Speaking at a 1975 EU referendum debate at the Oxford Union, Peter Shore MP:
“I say to you this is not a treaty which in any way is a fair and equal treaty. It was not negotiated, it was accepted. Not one word, not a comma, let alone a clause, let alone a paragraph of the Rome Treaty – not one comma has been altered in order to meet the perfectly legitimate and serious differences that exist between Britain and the Common Market.
And now the experience itself – three and a half years ago, when they were urging us to go in. Oh, what a campaign it was.
“You’ve got to get in to get on” was the slogan of that day.
Five or six pounds a week better off for Britain, if we could only get in to the common market. All the goodies were read out – Donald Stokes of Leyland buying one-page advertisements saying all we need is a great domestic market of 250 million, and we will sweep Europe!
[..] When you add to that the burdens I mentioned a moment ago, and we are under great threat, we are in peril at the present time, and the country must know it.
Therefore now what do they say? What is the message that comes now? No longer to tell the British people about the goodies that lie there. No longer that – that won’t wash, will it? Because the evidence will no longer support it. So the message, the message that comes up is fear, fear, fear.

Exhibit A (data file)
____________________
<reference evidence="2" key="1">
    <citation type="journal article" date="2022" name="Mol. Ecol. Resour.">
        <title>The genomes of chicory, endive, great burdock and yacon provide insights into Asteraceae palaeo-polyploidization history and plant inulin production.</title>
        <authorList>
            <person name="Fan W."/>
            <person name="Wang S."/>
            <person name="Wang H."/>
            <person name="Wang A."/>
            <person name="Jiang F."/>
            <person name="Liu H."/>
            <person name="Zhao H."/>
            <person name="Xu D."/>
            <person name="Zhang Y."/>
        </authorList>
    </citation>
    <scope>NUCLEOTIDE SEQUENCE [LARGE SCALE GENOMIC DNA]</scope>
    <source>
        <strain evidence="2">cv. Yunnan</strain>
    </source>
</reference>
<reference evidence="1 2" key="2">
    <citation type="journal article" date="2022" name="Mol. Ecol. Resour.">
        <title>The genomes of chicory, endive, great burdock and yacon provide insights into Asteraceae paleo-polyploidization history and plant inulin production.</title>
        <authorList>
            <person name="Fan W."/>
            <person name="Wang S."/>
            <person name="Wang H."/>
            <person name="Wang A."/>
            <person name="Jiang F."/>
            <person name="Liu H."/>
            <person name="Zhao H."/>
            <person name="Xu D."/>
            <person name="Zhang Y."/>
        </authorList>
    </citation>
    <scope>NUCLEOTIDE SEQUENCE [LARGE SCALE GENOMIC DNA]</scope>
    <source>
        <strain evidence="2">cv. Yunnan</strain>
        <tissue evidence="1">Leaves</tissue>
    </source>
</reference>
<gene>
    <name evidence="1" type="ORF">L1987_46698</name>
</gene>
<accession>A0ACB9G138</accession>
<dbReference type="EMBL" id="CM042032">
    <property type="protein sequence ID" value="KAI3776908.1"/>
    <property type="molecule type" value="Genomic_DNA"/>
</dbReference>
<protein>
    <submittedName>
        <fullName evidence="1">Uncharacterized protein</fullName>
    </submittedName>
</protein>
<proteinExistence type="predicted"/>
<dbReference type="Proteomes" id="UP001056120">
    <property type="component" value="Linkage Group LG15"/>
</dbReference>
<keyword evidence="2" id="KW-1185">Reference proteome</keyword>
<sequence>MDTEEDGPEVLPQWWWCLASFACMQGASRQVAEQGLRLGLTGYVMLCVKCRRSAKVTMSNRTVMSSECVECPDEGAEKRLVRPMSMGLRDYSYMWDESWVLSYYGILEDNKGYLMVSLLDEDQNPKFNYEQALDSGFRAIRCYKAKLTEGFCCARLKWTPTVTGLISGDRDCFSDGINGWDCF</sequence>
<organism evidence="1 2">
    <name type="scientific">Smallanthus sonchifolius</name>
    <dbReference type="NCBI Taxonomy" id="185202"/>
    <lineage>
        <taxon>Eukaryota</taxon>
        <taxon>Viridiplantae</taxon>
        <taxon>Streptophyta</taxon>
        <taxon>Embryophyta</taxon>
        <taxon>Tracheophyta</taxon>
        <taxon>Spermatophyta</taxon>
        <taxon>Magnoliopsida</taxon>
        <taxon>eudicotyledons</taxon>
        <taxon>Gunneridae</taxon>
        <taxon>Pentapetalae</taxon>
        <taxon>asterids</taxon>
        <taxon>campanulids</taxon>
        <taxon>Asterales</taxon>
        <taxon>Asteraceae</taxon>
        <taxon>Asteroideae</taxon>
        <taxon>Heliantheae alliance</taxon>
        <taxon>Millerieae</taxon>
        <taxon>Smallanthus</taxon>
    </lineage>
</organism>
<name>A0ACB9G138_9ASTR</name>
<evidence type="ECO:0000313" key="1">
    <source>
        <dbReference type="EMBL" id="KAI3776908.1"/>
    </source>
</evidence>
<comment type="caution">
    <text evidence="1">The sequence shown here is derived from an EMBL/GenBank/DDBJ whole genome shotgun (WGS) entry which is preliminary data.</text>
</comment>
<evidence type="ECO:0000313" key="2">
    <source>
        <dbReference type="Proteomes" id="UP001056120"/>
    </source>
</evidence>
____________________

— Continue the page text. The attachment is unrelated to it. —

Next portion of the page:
Fear because you won’t have any food. Fear of unemployment. Fear that we’ve somehow been so reduced as a country that we can no longer, as it were, totter about in the world independent as a nation. And a constant attrition of our morale, a constant attempt to tell us that what we have – and what we have is not only our own achievement but what generations of Englishmen have helped us to achieve – is not worth a damn, the kind of laughter that greeted the early references that I made that what was involved was the transfer of the whole of our democratic system to others. Not a damn.
Well I tell you what we now have to face in Britain, what the whole argument is about now that the fraud and the promise has been exposed.
What it’s about is basically the morale and the self-confidence of our people. We can shape our future. We are 55 million people.
If you look around the world today – I listened to Gough Whitlam and his 14 million Australians, and he trades heavily with Japan, I’m very fond of the Australians – but do you think he’s going to enter into a relationship with Japan where he gives Japan the right to make the laws in Australia? Do you think Canada, 22 million of them, and to the south a great and friendly nation, yes they are, but do you think Canada is going to allow its laws to be written by the 200 million people in some union in America? No, no, of course not. The whole thing is an absurdity.
And therefore I urge you, I urge you to reject it, I urge you to say no to this motion, and I urge the whole British country to say no on Thursday in the referendum.”